The Madras High Court on Monday criticised hyper-nationalism while quashing criminal proceedings and ruling that cutting a cake with a tricolour flag and Ashoka Chakra on it was not unpatriotic or an insult to the national honour, Bar and Bench reported.

“There is no doubt that nationalism in a democracy like India is very vital,” the court observed. “But, hyper and surfeit adherence to it goes against the prosperity of our nation from all its past glory.”

The single bench of Justice N Anand Venkatesh quashed the criminal proceedings initiated by a magistrate in the 2013 case in Coimbatore. During a party in the city on Christmas Day, a large cake with the Indian map on it was cut and eaten by 2,500 guests. The Coimbatore collector, the deputy commissioner of police as well as several religious leaders and members of NGOs had attended that party.

D Senthilkumar of the Hindu Public Party had registered a complaint alleging that the act of cutting the cake with the Indian flag on it was an offence under Section 2 of the Prevention of Insults to National Honour Act, 1971. This section provides for imprisonment up to three years or a fine, or both, for insulting the Indian Flag or the Indian Constitution.

The magistrate then initiated criminal proceedings in the matter. The state government challenged this in the High Court, contending that no offence was made out. It further alleged a proper sanction was not obtained before initiating the case, and that there were “procedural irregularities” involved in the magistrate’s direction to register a first information report in the matter.

During the hearing on Monday, the Madras High Court agreed that procedure followed by the magistrate was “patently illegal”. Justice Venkatesh proceeded to observe that patriotism was not determined by a gross physical act. Rather, the crucial test for it would be the intention behind an act.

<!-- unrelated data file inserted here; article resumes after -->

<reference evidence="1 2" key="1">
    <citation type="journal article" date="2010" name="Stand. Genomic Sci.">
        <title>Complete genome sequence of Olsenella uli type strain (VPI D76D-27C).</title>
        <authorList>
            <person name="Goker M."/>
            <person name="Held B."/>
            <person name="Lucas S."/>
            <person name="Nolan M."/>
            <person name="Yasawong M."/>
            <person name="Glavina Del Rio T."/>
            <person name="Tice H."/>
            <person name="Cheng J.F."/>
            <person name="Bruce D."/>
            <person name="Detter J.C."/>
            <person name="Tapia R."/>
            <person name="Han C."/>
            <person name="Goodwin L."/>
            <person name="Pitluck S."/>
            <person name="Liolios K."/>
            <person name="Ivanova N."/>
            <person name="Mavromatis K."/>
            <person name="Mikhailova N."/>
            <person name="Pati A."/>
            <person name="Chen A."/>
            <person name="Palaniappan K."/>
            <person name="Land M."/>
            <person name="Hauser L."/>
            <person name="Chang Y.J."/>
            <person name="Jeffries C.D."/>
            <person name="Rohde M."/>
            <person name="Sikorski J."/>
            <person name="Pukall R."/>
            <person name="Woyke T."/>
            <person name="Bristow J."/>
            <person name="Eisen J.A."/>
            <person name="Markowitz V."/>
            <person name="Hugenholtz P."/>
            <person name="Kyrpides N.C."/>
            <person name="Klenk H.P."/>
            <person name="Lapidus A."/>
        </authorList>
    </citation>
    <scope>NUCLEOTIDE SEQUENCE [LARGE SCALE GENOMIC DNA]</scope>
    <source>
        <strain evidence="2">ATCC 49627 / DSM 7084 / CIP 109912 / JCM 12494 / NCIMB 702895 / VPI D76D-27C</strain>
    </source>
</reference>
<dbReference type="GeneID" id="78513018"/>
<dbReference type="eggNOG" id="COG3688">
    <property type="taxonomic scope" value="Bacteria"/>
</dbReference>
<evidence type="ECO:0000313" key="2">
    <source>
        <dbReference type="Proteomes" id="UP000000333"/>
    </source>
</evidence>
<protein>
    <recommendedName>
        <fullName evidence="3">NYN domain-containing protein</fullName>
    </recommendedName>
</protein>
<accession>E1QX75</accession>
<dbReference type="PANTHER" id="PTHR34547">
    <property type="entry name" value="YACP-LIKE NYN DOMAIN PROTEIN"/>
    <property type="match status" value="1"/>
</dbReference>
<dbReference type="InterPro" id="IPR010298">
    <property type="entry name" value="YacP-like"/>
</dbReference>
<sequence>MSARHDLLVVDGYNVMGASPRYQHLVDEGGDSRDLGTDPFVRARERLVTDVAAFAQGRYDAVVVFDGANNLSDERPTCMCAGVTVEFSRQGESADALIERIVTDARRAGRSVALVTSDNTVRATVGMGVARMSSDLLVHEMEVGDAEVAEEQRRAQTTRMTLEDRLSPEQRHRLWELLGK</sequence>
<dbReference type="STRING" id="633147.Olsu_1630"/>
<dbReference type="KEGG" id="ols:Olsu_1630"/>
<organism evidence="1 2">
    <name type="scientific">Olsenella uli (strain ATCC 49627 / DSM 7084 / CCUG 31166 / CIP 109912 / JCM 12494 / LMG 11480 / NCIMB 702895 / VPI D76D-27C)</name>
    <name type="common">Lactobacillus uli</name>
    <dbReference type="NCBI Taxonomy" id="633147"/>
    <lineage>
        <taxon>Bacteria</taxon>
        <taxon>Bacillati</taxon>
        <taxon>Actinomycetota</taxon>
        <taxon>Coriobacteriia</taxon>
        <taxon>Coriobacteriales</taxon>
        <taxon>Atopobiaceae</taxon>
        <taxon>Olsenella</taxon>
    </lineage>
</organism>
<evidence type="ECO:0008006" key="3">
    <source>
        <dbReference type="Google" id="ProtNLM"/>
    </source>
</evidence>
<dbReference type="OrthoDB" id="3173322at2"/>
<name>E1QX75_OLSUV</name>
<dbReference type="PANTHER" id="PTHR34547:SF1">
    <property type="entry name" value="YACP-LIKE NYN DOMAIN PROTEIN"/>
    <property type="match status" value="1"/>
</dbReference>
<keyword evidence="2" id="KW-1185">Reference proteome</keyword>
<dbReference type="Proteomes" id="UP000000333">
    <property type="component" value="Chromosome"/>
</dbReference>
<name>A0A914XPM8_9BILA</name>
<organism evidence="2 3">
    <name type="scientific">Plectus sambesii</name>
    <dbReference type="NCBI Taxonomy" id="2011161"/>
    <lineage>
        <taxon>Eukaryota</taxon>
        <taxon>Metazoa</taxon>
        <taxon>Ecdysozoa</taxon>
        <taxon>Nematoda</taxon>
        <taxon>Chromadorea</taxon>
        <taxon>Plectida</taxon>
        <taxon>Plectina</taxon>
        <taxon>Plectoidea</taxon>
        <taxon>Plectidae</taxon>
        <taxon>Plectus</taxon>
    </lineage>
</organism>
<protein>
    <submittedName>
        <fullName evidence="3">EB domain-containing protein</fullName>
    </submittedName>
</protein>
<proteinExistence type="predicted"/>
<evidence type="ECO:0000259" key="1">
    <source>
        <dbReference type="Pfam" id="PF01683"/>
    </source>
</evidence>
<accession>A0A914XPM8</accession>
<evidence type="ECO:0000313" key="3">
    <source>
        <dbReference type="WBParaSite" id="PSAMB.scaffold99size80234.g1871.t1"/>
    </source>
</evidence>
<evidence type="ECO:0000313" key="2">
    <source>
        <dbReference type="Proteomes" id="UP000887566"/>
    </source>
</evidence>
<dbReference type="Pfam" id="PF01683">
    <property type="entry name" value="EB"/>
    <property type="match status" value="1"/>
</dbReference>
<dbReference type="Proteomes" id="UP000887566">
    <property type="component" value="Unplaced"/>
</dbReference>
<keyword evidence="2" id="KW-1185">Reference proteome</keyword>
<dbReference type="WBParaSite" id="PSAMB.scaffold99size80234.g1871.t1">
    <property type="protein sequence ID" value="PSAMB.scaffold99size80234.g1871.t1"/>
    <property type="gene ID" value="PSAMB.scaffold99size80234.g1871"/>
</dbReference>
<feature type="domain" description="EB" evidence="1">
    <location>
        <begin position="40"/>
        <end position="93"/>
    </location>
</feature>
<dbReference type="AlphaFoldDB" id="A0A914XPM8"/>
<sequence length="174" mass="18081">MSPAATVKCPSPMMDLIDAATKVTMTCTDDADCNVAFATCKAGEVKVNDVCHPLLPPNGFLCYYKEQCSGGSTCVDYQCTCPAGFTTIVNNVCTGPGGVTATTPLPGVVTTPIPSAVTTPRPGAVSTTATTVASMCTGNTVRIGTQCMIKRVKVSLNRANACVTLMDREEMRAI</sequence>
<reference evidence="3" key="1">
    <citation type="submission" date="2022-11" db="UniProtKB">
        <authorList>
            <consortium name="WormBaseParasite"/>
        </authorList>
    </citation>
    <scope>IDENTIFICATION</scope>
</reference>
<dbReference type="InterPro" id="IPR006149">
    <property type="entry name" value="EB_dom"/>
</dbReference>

“A patriot is not one who only raises the flag, symbolises his national pride and wear it on his sleeve, but also, a person who bats for good governance,” he said. “The symbolisation of national pride is not synonymous with patriotism, just like how cutting a cake is not unpatriotic.”

Based on this perspective, the court said it was unlikely that the guests who attended the function were trying to bring down national pride by cutting the cake. “Will they be feeling great pride in belonging to this great nation, or would the pride of India have come down on the mere cutting of a cake during the celebration?” the judge said. “Without any hesitation, this Court can hold that the participants would have felt only the former and not the latter.”

The Madras High Court gave the example of Republic Day and Independence Day celebrations and how persons participating in them often wear national flags. “It is not as if the participants continue to possess these flags forever after such an event,” the court pointed out, “and its unlikely that the paper flags may become part of waste paper.”

“Will this mean that each of the participants has insulted the national flag and should be proceeded against under Section 2 of the Act?” it asked. “The obvious answer is in the negative.”